Trade execution is the last factor on this list, but this is because it comes after all the other factors, not because it is the least important. An important question that needs to be answered at this point is:
Who takes the opposite side of the trade?
In trading, in order to execute a trade, you need a counterparty. In order to buy any asset someone has to sell it. Vice-versa, if you want to sell an asset someone has to buy it.
Let’s see what actually happens when you place a trade. There are three options, according to the type of broker:
Trade execution in Market makers
Most retail forex brokers are market makers. This means that you basically trade against your broker. Your trade might not be executed anywhere outside the system of your broker. When you buy, you buy from your broker, when you sell, you sell to your broker. As a result, if you close a profitable trade, your broker will credit your account with the result, and if you lose the result will be subtracted from your account.
Market making is legal and requires higher paid-in capital to obtain a license. By market making the broker provides you liquidity as you always have an opposite side. This means you can make a deal at the quoted prices at any given time. In the process of market making the broker can aggregate numerous smaller orders from retail traders before passing institutional size trades to their liquidity provider. If done properly market making can be a profitable and sustainable business.
Unfortunately, market making can result in a conflict of interest between trader and broker. It is a known fact that the majority of retail forex traders end up losing money. Because of this a lot of market makers can make more money holding the positions against their clients than passing the flow to their liquidity providers. The problem is that this constant flow of fresh retail traders’ money has made a lot of brokers incapable of managing their trading flow properly. Such brokerages don’t like sophisticated clients who are gaining large amounts of money. The effort to handle such a client is too high or beyond the capabilities of their trading desks. As a result, even well-regulated brokers sometimes resort to “tricks” such as poor execution, excess slippage, and platform disconnect to show the winning client that his business is not welcome.
Trade execution in STP/ECN brokers
STP and ECN brokers act only as agents. This means that they don’t take the opposite side of your trades, but transfer them directly up the chain to a counterparty. As a result, the potential conflict of interest in the market making doesn’t exist.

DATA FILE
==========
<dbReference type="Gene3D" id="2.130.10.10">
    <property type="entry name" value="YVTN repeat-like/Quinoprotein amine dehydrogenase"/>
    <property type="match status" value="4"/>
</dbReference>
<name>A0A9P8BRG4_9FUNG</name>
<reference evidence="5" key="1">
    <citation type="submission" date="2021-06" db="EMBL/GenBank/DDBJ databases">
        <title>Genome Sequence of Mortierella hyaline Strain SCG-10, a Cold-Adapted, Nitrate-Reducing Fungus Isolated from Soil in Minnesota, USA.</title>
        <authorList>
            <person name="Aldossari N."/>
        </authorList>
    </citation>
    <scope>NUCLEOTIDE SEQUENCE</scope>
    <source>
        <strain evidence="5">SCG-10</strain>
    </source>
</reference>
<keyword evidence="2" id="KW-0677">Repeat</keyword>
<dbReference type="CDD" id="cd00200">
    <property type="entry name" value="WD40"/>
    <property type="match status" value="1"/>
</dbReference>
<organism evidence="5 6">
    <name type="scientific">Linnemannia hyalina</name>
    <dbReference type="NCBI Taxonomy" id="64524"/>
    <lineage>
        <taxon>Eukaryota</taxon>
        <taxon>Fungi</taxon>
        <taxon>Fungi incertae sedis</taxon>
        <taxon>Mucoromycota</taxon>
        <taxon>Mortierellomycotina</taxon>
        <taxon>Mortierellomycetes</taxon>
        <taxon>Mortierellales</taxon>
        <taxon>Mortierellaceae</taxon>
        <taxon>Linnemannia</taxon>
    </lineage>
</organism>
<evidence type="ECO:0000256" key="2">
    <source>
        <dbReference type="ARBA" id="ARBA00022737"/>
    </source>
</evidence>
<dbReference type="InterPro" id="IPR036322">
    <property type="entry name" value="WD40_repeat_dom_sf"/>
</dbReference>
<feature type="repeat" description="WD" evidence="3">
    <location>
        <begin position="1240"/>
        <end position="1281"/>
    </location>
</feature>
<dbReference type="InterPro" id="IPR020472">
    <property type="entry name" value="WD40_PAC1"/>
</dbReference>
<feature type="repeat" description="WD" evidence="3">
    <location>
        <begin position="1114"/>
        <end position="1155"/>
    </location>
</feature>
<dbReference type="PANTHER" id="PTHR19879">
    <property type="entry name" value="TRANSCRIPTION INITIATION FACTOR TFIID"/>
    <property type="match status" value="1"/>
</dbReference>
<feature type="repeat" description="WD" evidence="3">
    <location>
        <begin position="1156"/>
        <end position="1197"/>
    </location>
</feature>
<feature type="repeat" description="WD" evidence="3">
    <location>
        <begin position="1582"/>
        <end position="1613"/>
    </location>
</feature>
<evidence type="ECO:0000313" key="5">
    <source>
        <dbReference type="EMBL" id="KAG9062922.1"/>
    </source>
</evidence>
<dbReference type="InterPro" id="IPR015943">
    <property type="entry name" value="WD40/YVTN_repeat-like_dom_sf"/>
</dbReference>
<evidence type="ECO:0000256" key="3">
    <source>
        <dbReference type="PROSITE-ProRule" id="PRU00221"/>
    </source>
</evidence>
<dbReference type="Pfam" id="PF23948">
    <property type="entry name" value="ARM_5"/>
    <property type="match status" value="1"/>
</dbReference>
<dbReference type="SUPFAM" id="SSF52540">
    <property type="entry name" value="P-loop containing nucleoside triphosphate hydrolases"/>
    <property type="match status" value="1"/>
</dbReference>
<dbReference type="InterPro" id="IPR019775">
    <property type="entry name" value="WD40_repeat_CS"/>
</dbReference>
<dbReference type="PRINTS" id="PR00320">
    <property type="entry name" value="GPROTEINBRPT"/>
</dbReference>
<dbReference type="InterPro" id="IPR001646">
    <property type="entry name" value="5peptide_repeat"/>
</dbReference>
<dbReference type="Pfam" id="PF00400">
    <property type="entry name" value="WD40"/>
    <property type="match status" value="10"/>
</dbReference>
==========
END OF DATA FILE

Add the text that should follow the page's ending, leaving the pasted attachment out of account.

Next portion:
STP stands for Straight-Through Processing. This is a system that allows brokers to transfer automatically all orders directly to a third party.
ECN stands for Electronic Communication Network. This is a system that connects traders, brokers and liquidity providers in an exchange-like environment. An ECN broker transfers automatically all orders directly to its liquidity providers without the intervention of a dealing desk.
The difference between STP and ECN is the exchange-like element. A STP broker is usually connected to one or a few liquidity providers. While an STP broker does not act as a market maker and makes sure all the client trades are covered, it can still control the flow of the orders towards each of the liquidity provider. In the case of ECN, the broker’s platform is connected directly to the pool of liquidity providers (usually big banks such as JP Morgan, Barclays or City) where the liquidity providers compete to get some order flow by offering the best quote. A good ECN broker has connections with many liquidity providers. This results in lower spreads for the end customers, since the ECN system connects each order with the best quote available on the network.
The hybrid model is not very popular among the general trading public but is well known to the ones who know how trade execution works behind the scenes. In the hybrid model, the broker divides the trade flow into different baskets and sometimes acts as a market maker, sometimes as an STP/ECN broker. In the process, the broker offers true market execution for all deals, regardless of their basket. Brokers which are running a hybrid model can be considered true “No dealing desks” as there is no human interaction in the execution of the trades and handled by an automated system.
If an order in the market making basket is triggered, the system checks the market price (in case of big orders even the market depth) and the client receives the same price which he would have received if the order was transferred to the market.
If an order in the STP/ECN basket is triggered, the system directly relays the order to the liquidity providers for execution and the client receives real market execution. In a true hybrid model, the client does not feel any difference being moved between the baskets.